"Downside risks to the recovery have receded, and the risk of deflation has become negligible," says Ben Bernanke. Nevertheless, despite a "temporary and relatively modest increase" in consumer prices, the risk of inflation is "low" through at least 2013.
In a nutshell, the chairman of the Federal Reserve told Congress last week that everything's fine. Nothing to see here. Move along.
Unfortunately, he's wrong.
Political happy talk
No, I don't believe Ben Bernanke is intentionally lying to us about the state of the economy. Instead, he's telling us what he wants to believe -- and thinks he has the tools to achieve. Inflation will be contained. Borrowing costs will stay low.
Sound familiar? Bernanke was just as convinced, and stated his conviction in terms just as plain in 2006, when he assured Congress: "The subprime problem will be contained."
Once again, thanks largely to the Fed's ability to buy home mortgages, and housing's 42% role in the Consumer Price Index, the chairman has the ability to exert some influence over inflation's growth -- and help bail out Wells Fargo, Bank of America, and even General Electric from their bad mortgage bets in the process. There's even some basis for believing that his actions have succeeded in ending the recession.
Earlier this month, the Institute for Supply Management published its latest "state of the economy" report, exulting in a "61.4%" reading on its proprietary PMI index of manufacturing activity. Thanks in large part to the chairman's efforts to resuscitate the American economy, U.S. industry is looking stronger today than at any point in the past 18 months. Fourteen out of 18 manufacturing industries are showing growth, and this is the third straight month in which the PMI has shown such gains.
Numbers like these seem to prove that the Fed's actions during this crisis are "working." They encourage Bernanke to continue doing what he's been doing all along -- printing money, pumping it into the economy, and making growth happen. The chairman even believes he can resuck the money back into the firehose at will, should the economy start to overheat. Therefore, it's not surprising that in presenting his report to Congress on Tuesday, the chairman gave every indication that he intends to follow through on his plan to print, and pump into the economy, 600 billion crisp new dollars through June of this year.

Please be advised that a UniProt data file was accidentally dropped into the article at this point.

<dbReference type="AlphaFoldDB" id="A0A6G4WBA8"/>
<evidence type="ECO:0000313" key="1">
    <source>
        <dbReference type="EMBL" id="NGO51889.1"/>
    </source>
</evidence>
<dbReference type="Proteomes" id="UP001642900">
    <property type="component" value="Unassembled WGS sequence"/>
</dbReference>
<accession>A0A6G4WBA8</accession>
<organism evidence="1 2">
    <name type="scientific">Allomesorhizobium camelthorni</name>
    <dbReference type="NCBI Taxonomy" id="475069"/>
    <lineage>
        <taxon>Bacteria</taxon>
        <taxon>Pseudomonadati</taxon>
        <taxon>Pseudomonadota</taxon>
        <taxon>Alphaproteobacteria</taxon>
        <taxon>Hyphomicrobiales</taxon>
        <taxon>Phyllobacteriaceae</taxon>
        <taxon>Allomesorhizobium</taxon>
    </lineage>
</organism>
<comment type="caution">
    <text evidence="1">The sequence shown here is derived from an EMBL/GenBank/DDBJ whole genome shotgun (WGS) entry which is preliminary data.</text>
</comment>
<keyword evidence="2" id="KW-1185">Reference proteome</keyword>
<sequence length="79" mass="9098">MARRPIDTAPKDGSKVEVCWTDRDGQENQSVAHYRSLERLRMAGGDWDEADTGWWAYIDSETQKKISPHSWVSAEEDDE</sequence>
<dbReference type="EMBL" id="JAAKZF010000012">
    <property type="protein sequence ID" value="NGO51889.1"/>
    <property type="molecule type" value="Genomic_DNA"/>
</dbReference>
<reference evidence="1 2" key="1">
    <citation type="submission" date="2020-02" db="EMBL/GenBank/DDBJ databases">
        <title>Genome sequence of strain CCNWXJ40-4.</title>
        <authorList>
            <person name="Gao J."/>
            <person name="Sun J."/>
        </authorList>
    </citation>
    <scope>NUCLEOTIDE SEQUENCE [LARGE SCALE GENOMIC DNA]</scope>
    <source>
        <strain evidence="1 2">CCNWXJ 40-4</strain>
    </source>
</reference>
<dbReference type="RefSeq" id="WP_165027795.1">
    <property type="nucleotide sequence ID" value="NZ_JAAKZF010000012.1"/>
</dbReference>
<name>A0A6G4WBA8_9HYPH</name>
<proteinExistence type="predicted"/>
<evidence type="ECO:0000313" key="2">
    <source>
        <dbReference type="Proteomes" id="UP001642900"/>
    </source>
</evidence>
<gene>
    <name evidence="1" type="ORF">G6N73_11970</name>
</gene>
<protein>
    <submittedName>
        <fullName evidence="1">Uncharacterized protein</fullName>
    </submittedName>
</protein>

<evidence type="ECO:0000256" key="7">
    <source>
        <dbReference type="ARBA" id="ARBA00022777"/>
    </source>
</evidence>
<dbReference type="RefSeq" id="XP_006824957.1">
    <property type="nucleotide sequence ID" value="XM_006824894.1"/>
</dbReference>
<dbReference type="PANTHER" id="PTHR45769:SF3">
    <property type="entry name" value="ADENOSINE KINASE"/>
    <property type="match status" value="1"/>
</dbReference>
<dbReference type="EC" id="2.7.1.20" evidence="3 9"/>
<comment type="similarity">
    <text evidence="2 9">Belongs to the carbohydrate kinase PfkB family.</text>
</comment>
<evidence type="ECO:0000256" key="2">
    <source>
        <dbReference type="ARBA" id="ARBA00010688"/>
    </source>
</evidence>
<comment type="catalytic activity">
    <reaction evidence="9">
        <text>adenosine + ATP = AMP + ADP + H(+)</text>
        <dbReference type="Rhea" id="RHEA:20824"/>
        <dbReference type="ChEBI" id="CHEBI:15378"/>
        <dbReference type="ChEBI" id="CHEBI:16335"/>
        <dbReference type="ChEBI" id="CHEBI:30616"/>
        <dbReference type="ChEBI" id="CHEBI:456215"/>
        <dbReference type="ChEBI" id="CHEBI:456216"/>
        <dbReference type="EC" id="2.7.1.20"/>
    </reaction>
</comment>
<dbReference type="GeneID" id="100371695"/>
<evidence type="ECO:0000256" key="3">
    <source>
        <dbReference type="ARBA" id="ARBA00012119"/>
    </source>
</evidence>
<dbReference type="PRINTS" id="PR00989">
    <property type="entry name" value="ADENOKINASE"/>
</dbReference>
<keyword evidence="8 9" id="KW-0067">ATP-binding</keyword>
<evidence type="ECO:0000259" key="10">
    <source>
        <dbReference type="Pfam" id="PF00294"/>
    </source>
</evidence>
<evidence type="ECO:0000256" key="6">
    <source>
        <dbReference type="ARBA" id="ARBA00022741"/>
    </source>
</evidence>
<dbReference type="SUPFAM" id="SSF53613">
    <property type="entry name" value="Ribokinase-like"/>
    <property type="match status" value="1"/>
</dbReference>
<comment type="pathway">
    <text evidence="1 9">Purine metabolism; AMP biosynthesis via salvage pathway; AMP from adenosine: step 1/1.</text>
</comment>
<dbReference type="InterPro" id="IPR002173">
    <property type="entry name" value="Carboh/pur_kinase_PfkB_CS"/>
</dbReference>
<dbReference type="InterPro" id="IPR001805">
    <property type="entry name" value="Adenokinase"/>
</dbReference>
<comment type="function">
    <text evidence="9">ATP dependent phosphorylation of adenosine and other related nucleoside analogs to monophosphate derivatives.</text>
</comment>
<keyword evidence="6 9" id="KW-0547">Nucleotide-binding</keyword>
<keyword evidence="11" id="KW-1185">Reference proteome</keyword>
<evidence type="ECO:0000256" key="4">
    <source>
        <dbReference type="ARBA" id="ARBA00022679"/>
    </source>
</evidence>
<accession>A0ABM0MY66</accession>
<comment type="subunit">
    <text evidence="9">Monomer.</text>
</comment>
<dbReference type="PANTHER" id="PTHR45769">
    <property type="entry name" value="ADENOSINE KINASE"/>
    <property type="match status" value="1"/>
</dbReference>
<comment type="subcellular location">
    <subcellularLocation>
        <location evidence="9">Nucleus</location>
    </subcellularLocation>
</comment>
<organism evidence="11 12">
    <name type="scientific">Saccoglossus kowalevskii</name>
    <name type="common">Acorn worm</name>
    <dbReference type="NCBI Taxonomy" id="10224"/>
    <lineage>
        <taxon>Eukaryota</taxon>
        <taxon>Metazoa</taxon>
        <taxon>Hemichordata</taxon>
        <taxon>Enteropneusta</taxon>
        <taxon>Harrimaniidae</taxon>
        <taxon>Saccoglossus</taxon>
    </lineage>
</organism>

But this current $600 billion debt-buying binge by the Fed comes on the back of a $1.7 trillion splurge earlier in the crisis. And if the first two rounds of quantitative easing should fail to create a "sustainable recovery"? The chairman reserves the right to print even more money to prevent a Relapse Recession.
Trouble with a capital "T"
Add it up, folks. That's $2.3 trillion (again with that letter) in stimulus spending, and counting. For months, we've been wondering when all these new dollars would start translating into higher inflation. The chairman's assurances notwithstanding, it happened this week.
Actually, it started to happen a month ago (I warned you). But what was really striking about this latest PMI report was not the continued revival in industrial production, but the cost of that production. I'll pull a few of the pithier quotes from ISM's report for your perusal:
- "Prices continue to rise."
- "The Prices Index indicates significant inflation of raw material costs across many commodities."
- "A continued weak dollar is increasing the cost of components purchased overseas. It is going to force us to increase our selling prices to our customers."
- "No commodities are reported down in price."
Read that last line again. While the Fed has tools to control some aspects of inflation, no regulator is an island, and there are some flavors of inflation that even Bernanke cannot contain. No commodities are cheaper today than they were a month ago. Nor were they cheaper last month than the month before. And while this inflation boom is also good news for commodities producers like ExxonMobil
Bully for them. But this is less good news for you and me, who stand at the end of the supply chain, waiting to pay higher prices for the products manufactured with these commodities. It's nearly as bad news for companies that buy the commodities from the producers -- companies like steelmaker U.S. Steel, which is busily marking up prices to try and make up for higher input costs. It's bad news for Ford
When Ben Bernanke tells you inflation will stay low through 2013, he may not be consciously lying -- but here's seriously deluded. Inflation is here today. It's right there in the numbers.
How will a devalued dollar affect the fortunes of bankers like B of A? Will rising oil costs boost Exxon's profits, or hurt demand for oil? Will Ford's venture into electric vehicles help it to compete any better in a world of resurgent, $100-a-barrel oil? Click on the links above to add these stocks to your watchlist, and we'll give you immediate access to a new special report, "Six Stocks to Watch From David and Tom Gardner."
Fool contributor Rich Smith does not own shares of any company named above. Rich is not a licensed economist, but he plays one on the Web. Check out his latest stock recommendations on Motley Fool CAPS. The Motley Fool has a disclosure policy.
Ford Motor and Nucor are Motley Fool Stock Advisor selections. The Fool owns shares of ExxonMobil, Ford Motor, and Nucor. Fools may not all hold the same opinions, but we all believe that considering a diverse range of insights makes us better investors.
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